The Quiet Heart Of The Eagles

November 12, 2009 - 3:41 pm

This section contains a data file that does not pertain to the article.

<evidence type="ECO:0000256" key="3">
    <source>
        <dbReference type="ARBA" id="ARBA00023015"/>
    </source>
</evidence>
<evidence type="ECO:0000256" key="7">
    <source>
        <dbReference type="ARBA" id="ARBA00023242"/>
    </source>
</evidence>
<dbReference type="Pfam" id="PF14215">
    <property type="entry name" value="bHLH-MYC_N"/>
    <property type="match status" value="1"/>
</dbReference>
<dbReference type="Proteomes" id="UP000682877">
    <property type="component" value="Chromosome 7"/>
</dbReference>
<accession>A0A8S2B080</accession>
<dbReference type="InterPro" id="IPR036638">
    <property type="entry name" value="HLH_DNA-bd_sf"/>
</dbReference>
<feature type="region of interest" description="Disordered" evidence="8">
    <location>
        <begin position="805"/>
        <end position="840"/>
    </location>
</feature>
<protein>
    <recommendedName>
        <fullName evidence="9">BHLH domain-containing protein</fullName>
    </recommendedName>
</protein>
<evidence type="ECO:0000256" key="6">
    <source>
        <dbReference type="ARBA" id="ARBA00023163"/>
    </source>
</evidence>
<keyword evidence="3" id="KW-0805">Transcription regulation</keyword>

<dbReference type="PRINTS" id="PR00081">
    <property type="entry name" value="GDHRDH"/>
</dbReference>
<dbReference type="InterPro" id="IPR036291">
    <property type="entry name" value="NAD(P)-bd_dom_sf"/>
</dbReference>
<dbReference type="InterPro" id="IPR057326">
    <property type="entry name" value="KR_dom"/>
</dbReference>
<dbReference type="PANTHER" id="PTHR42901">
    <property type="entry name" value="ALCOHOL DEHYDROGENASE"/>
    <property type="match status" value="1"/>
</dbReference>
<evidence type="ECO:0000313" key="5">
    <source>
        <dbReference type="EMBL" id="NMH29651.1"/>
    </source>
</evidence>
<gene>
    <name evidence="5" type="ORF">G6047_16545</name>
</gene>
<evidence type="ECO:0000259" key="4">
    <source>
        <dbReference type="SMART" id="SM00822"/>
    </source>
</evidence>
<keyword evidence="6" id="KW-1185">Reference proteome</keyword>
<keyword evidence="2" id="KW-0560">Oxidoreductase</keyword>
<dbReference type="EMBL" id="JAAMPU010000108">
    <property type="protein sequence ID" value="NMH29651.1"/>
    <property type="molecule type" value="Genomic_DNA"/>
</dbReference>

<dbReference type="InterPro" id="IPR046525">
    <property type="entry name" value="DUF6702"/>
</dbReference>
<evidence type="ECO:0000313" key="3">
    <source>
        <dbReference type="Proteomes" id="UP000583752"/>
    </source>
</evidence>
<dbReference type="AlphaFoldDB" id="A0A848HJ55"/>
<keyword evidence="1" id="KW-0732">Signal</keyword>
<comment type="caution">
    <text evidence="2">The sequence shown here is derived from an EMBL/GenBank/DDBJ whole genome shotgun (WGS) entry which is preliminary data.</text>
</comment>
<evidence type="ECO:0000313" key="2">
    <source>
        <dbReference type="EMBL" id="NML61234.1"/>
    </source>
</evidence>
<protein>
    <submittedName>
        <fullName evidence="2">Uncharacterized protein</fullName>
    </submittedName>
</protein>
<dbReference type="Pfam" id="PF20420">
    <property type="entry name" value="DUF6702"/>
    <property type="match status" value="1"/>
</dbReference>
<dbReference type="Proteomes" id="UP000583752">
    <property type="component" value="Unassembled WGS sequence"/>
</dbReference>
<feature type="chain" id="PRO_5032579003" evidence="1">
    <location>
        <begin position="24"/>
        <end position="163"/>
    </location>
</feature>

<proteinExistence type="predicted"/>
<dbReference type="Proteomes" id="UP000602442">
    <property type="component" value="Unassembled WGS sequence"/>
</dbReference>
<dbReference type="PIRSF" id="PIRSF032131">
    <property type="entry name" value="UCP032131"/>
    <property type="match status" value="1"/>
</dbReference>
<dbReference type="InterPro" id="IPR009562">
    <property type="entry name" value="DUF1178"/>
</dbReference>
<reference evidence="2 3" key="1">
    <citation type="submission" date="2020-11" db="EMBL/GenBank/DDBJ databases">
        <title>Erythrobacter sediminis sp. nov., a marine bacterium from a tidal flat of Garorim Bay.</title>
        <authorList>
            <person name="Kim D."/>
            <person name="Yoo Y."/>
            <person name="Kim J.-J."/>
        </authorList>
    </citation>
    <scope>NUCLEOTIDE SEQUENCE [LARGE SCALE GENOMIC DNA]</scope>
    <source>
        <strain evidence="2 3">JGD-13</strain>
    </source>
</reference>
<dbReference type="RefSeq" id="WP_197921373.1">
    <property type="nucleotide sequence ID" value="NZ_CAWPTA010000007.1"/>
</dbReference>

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Rich Gunnell is the quiet center at the heart of the 2009 Boston College Eagles. Elected as a captain by the team, he is a leader by example. Gunnell works hard, is studious in the film room and is a perfect leader for a young offense that at times has struggled to find its way. He also is prolific with a football in his hands. Gunnell is the active ACC career leader in receptions, reception yardage and touchdowns. His four years (five with a redshirt) on the field for the Eagles have given him a shot at becoming the career leader in yards and receptions at BC. Gunnell trails Pete Mitchell (1991-94) by 29 receptions and 236 yards for the all-time mark at The Heights, an accomplishment that surprises the soft-spoken receiver. "I had no idea until Peter Mitchell was up here yesterday and Coach [Frank Spaziani] pulled me over and said, 'This is the guy you are chasing for the records,'" Gunnell said. "I had no idea, I don'€™t pay too much attention to my stats and stuff." Gunnell will need to remain productive in the last three games if he is to catch Mitchell, especially in the receptions category. Though with freshman quarterback Dave Shinskie starting to round into an efficient passer, Gunnell has put up some of the best single-game marks of his career over the last two games. Against Notre Dame he put up a career-high 179 yards on 10 receptions and then followed up with 134 yards on eight catches against Central Michigan. "Right now I feel like it has a lot to do with Dave," Gunnell said. "He is starting to pick up more coverages, starting to realize what is open and what is not. I think he is being a lot smarter with the ball than he was earlier in the year." The production of the last two games nearly doubled the output Gunnell put up in the previous seven contests. "Coach [Ryan] Day has been on me a lot these last few weeks that I need to elevate my game and take it to a new level because, you know, it is starting to hit me that things are counting down for me," Gunnell said. "These are my last few games here as a Boston College football player here. I am just trying to take on a new level and try to improve every day." Gunnell's teammates have great respect for the senior wide receiver. They are happy that the man they voted as one of their captains is starting to gain some recognition, even if Gunnell himself is not one to toot his own horn. "I am happy he is getting what he deserves instead of people overlooking what he has been doing for such a long time," free safety Wes Davis said. "There is no doubt that he is one of our leaders. He is our captain, we voted him a captain for a reason. Seeing him successful as somebody who has been around for such a long time, it is great seeing somebody get what they deserve, especially when it is in such a positive manner." The heir to Gunnell's place as the top receiver, sophomore Colin Larmond Jr., has been walking in the senior's footsteps ever since he took his official visit with Gunnell before committing to BC. Larmond knows his time is short with Gunnell and has taken on the role of sponge, trying to absorb everything about how Gunnell comports himself before his time in Chestnut Hill is over. "He is not a guy to talk but he just leads with his actions," Larmond said. "It was last year, the coaches were just, '€˜Watch how this guy practices.'€™ Even before I committed here, when I took my official visit, it was with him. Just the way he takes his notes over opponents, the way he analyzes opponents, the way he watches the defense on film. Just all the little things that he does, I try to soak up as much as I can. He is a great receiver, and if he does all those things, I can do them to elevate my game." At the same time, neither Gunnell nor Larmond can quite fathom that the end is rapidly approaching. The focus for the entire Eagles squad this year has been one day, one week, one game turning into one season that they hope will have an ACC championship at the end. Yet come next spring, Larmond will find himself lining up without that familiar face that has been there since the beginning. "I have to prepare for it. Coach Day spoke to me about it, he said, 'You have to get ready.' It hasn'€™t really hit me yet and probably won'€™t until the spring, when I look around and, like, '€˜Where'€™s Rich?''€ Larmond said. Gunnell's time in Chestnut Hill has not been the most peaceful era in the history of the BC football program. He was recruited by Tom O'Brien (now at NC State), then found his niche on the team when Jeff Jagodzinski took over the program. With Spaziani now at the helm, Gunnell has seen three head coaches in his five years with the team. "It actually gave me a greater opportunity when coach O'€™Brien left because it gave me the opportunity to show some new coaches what I could do," Gunnell said. "At the time I think I was fourth on the depth chart going into my redshirt sophomore year and the new coaches came in and I got a lot of playing time. I thought that was a good transition for me." While there have been three head coaches, there have been a plethora of quarterbacks. From Matt Ryan to Dominique Davis to Justin Tuggle and now Shinskie, Gunnell has seen just about every type of signal-caller that exists. He claims it has not been too frustrating even though the position has had three different primary starters since Ryan left for the Atlanta Falcons two years ago. "It was not frustrating, I knew what I was getting into. I would have to make adjustments, the team was going to have to make adjustments and I just do my best to make plays," Gunnell said. Having a quarterback like Ryan around will make a lot of wide receivers look good. This fact is not lost on Gunnell. "You really appreciate what he did a lot more now that he is gone," Gunnell said. "You talk about other quarterbacks who have been here, but Matt was just on a different level, which is why he was drafted No. 3 overall. Being around Matt, he is a great guy, a great person and an even greater player. So, I learned a lot from him." It is a testament to Gunnell's approach -- head down when you are working, head up when someone is talking -- that he is atop the ACC leaderboards despite the turmoil and transition that has been a part of his time at BC. In taking the high road, Gunnell said he appreciates the turnover, as it may be a help to him if there is a future in the NFL. "I think it helped," Gunnell said. "It is like that at the next level, coaches come and go but the players '€” well, the players will probably come and go also, but being here, the coaches have left, but the players have always stuck together and that is a big thing and we create chemistry with our teammates. We'€™ve had no choice. Like, I'€™ve been through three head coaches since I'€™ve been here." There is more than a fair chance that Gunnell will be playing on Sundays next year. He projects as a good possession receiver out of the slot with the capability of hitting the big play on occasion. He is smart and has good hands with the athletic ability to move the chains. "Well, Rich is a playmaker," Shinskie said. "It always seems that when the game is on the line we are calling a pass to him, he'€™s in the meat of the route. He is just a great route-runner and he is really smart." Yet if you ask Gunnell, he is not dwelling on his future at the next level quite yet. "It has always been a dream of mine, it would be great to make it, it would be a great honor but, like I said, I am focusing on BC and trying to make it to the ACC Championship game and win it this year," Gunnell said. Even if a future in the NFL is not in the cards, Gunnell is confident that his time at BC has prepared him for a successful career. "The biggest thing is education and whatnot," Gunnell said. "I know a lot of other schools, they don'€™t take pride in their education, it is not something that they really focus on. I know by being here that education is a huge thing. BC just doesn'€™t recruit players, like any old players. You have to be great students, great person and also a great player." He graduated with a degree in communications in May and hopes to parlay that into some type of career in broadcasting, perhaps radio. In that vein, Gunnell interned at WEEI, helping Jon Meterparel and Steve "Chach" Ciaccio in the production department. "It was a great experience, just hearing the guys talk over the radio, because that is something I definitely want to get into," Gunnell said. "It was always weird to see how hectic it was or to see them freak out if someone had a story before them. Those are always funny, but I try not to laugh about them because it was kind of serious." "I was hoping to get into some type of sports broadcasting," Gunnell added. "I want to stay around sports, it is something I have always wanted to do. I always wanted to be an ESPN analyst '€” talking about football or basketball or whatever. I have also thought about maybe coaching. I have been around football my entire life, so it is something I could do." First things first. Gunnell, as he continually points out, is aiming for that elusive ACC championship game. The Eagles will have to run the table, starting this week in Charlottesville, Va., and hope for a Clemson loss. For Gunnell, records are nice and the future is bright, but only one thing really matters. "[The record] is a good thing, it is a great achievement in my career," Gunnell said. "It would be a great honor to actually achieve those records, but the biggest honor for me would be to win an ACC Championship game. That is one thing I am shooting for."